Tuesday, May 13, 2014

The Best (First Good) Password Policy Ever!

In the past I've discussed a number of aspects of the password dilemma.  Among the key issues are
  • good passwords are hard to remember, and;
  • passwords you can remember are easy for attackers to guess.
   But, maybe one of the key issues is that password policies are universally so bad that consumers can't do the right thing because they can't figure out what that is!  We've been living with that old dogma of.... say it with me...
  • 8 characters;
  • upper/lower case;
  • numbers;
  • special characters.
   That's been around since the 60's.  Perhaps it worked in a world when people had only one password, when systems weren't all networked together, and attacking systems wasn't the lucrative business it is now.

Tuesday, April 29, 2014

How Do You Spell CISO? - What's a CISO Do? part 2

   A while back I started a new job as a CISO.  It's the second time I've held that title at an organization.  What's interesting about that is that both time it was a new position to the organization.  I wrote about my initial thoughts and plans in a post here.  I expanded upon those ideas in a follow-up post here.  This post will round out this series.  They will also serve as the "outline" of a talk I'll be doing at Secure360 this year.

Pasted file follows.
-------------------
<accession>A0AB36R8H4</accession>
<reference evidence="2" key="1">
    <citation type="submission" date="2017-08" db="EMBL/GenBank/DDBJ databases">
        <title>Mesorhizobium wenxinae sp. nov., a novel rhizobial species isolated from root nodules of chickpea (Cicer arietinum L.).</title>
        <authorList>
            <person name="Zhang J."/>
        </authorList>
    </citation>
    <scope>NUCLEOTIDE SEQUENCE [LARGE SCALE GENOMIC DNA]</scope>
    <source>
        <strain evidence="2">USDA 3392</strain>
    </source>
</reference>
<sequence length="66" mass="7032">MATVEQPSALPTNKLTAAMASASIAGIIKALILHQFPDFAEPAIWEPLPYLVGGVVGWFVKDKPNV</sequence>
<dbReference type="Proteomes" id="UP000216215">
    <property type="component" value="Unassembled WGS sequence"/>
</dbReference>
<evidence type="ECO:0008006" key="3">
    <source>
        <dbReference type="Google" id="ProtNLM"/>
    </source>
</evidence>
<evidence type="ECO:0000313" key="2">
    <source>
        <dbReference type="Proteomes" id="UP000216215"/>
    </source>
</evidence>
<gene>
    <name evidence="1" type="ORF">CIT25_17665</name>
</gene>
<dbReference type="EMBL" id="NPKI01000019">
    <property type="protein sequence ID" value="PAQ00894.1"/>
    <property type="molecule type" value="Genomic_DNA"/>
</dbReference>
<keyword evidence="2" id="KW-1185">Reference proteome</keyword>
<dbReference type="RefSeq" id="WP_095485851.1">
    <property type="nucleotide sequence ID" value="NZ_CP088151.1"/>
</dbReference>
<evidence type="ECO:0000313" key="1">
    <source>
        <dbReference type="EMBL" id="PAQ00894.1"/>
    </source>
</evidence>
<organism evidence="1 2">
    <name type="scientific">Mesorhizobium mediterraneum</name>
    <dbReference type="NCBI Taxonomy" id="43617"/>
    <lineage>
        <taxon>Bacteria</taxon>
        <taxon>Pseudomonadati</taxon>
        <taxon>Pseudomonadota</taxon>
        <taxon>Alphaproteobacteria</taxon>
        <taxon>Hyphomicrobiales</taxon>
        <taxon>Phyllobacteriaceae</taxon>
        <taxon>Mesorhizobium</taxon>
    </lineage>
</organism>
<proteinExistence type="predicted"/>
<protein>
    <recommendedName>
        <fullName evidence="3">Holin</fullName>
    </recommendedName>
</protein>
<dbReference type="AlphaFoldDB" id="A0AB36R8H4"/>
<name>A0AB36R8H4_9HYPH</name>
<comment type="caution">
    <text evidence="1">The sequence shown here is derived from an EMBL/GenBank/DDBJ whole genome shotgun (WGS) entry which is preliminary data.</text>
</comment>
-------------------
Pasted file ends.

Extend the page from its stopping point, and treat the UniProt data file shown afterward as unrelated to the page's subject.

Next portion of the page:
For those of you who are not familiar with Secure360, it's THE upper midwest US security conference.  There's still time to register, come on out and enjoy!

   There are many demands on the CISO.  But part of the art of the position is to juggle the more granular tasks with overall priorities while trying to be strategic.

Friday, April 11, 2014


   Well, I had no intention of talking about this topic!  But there is so much confusion and misinformation out there.  And the mainstream media is really having a field day.

   So I'm jumping in with some facts, a few opinions, and some action steps that you be taking now.

   First we'll look at the consumer/user side of things.  Then the organization side.  Finally, I'll talk a bit more about what this is and what this isn't.